The girl’s voice echoed in my head. “He’s found you—the perfect virgin. His eyes are on you. There is no escaping him.”
“Move, move!” I shouted, ignoring the girl. The hell did she know about me? Virgin? Pah!
The survivors jumped in the lifeboat—overcrowded but still buoyant.
“What about you?” the last man in the boat asked.
“I’m a witch, remember? I’d just curse your boat.” Before he could protest, and before the tentacles could strike at us again, I pushed it off. It wasn’t that I was self-sacrificing for a bunch of mutineers willing to go down with the ship. Malthe was still somewhere on this ship! There should still be a lifeboat left in the captain’s quarters, so if I could just find him…
A swipe of the tentacles snapped me out of my thoughts. It shot over and wrapped around my waist, squeezing tight. It would only be a second before I turned into a corpse like the others.
But it didn’t throw me like the others. Instead, it was as if the tentacle was trying to suck something out of my body.
Who said that? It was a girl’s voice, but it didn’t have the mocking sneer of the girl’s voice I knew. This voice seemed gentle and concerned, as if concerned about me. But there shouldn’t have been any girls on this ship. In fact, outside of the few mutineers left in their cabins and Malthe, there shouldn’t be anyone left.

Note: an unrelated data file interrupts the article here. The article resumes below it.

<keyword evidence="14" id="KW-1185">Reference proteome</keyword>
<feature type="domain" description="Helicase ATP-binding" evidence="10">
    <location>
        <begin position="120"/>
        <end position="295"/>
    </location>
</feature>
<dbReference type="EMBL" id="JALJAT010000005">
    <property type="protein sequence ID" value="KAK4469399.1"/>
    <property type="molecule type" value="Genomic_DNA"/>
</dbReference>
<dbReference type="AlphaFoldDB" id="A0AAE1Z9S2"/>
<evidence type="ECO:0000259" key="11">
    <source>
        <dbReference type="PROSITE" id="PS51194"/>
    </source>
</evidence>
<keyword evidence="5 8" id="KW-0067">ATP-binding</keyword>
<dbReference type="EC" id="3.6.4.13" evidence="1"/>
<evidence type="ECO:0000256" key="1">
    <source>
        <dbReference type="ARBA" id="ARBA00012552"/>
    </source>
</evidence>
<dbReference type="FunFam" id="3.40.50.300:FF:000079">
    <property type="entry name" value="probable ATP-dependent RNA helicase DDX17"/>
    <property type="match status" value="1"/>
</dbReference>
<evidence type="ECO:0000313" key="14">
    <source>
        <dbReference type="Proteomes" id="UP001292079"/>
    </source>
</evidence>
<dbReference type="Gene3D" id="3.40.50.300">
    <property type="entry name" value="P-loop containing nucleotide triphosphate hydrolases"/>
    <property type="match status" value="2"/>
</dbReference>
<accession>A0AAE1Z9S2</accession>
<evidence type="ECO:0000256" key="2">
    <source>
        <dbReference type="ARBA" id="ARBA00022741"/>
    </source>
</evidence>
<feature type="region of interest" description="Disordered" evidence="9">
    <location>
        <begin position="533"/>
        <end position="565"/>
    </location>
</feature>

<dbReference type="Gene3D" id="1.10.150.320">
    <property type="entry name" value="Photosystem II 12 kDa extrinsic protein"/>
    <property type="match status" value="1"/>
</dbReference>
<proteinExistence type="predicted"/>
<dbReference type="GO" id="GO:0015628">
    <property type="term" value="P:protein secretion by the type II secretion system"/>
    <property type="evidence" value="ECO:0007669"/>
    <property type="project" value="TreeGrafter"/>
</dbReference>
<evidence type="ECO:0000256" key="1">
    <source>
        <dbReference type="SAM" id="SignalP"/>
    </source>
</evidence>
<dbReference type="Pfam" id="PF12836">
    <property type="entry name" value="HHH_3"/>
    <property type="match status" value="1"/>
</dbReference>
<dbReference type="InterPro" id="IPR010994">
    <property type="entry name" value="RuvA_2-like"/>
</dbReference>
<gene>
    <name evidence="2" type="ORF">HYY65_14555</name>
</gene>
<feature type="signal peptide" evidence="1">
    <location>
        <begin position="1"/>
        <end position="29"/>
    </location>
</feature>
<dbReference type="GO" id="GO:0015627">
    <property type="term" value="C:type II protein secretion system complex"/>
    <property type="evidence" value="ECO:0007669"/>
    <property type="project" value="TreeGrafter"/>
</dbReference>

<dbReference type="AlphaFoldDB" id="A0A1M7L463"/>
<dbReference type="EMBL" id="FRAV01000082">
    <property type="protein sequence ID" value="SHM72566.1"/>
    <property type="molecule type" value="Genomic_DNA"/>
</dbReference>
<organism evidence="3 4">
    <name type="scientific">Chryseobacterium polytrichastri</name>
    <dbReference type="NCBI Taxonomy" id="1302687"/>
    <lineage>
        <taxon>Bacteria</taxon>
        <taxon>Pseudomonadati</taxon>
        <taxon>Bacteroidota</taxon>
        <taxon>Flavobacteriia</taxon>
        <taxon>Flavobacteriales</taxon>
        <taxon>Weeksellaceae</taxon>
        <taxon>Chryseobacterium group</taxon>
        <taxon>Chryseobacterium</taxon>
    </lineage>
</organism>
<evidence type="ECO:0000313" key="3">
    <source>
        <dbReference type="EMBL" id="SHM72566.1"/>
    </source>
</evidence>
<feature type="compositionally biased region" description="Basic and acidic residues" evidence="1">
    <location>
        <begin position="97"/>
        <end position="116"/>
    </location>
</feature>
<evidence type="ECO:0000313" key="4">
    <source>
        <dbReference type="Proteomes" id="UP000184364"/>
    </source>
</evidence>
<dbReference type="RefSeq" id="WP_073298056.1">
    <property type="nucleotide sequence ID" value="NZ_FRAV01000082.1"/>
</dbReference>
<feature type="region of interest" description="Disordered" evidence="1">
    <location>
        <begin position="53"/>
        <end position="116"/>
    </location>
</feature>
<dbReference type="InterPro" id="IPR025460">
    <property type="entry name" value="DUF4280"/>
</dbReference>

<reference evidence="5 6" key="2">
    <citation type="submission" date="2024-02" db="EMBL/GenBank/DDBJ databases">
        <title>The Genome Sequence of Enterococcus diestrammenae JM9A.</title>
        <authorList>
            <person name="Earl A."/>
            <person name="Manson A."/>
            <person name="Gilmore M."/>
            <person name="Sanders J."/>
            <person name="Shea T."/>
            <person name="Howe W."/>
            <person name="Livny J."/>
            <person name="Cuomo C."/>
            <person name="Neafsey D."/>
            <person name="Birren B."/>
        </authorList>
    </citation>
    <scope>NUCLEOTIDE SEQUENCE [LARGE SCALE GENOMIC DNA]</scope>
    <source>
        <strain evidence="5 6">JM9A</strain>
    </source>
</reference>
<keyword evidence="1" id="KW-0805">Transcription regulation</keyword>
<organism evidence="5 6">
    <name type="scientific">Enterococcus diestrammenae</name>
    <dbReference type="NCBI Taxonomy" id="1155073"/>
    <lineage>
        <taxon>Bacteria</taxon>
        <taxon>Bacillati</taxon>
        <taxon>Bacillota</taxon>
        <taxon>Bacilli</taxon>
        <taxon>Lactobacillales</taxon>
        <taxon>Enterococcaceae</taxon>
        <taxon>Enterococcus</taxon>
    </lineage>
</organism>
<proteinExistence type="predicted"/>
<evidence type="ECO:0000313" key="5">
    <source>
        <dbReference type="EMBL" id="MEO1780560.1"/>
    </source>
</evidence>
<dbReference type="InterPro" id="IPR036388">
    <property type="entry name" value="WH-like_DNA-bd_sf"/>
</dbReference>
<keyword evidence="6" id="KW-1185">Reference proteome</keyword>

“Let Trine go!” This time I found the source of the call. A young girl stood at the starboard railing, her hands clenched in a pair of fists. Wait, why was this girl so familiar? With her starry blue eyes, her blond ponytail tied back with a ribbon, and lean body, she had to be someone I knew.
Wait, I did know her. That girl was me, at least, the me before the kidnapping. “Me?” I asked.
The girl took several steps toward the creature. “Of course, you. I may seem like a fat old geezer, but I am still your captain, damn it! Now, you fucking lump of flesh, let Trine go!”
I don’t know what was stranger—this little girl who looked like me, claiming to be the captain, or the tentacles obeying her directives. Yet, nonetheless, they retreated into the sea, and this girl ran over to me.
“Are you all right?” she asked. “Come on, there’s a lifeboat left for us.”
I didn’t know what to say. “Who… are you?”
She pushed aside some of her hair. “Are you blind? I’m Captain Carlsten.”
“The hell? Captain Carlsten is a fat guy, and you’re some ten-year-old version of me!”
She cocked her head. “Are you feeling all right?” At that moment, her eyes went wide. “We need to get out of here.”
“What? What’s happening?”
She pointed to a corpse. Except, it wasn’t a corpse anymore. Instead, red globs of flesh with no legs or arms squirmed toward us, wriggling while dragging the decayed skin behind. Did these…? Were these…? There was no doubt about it. These were our old crewmates!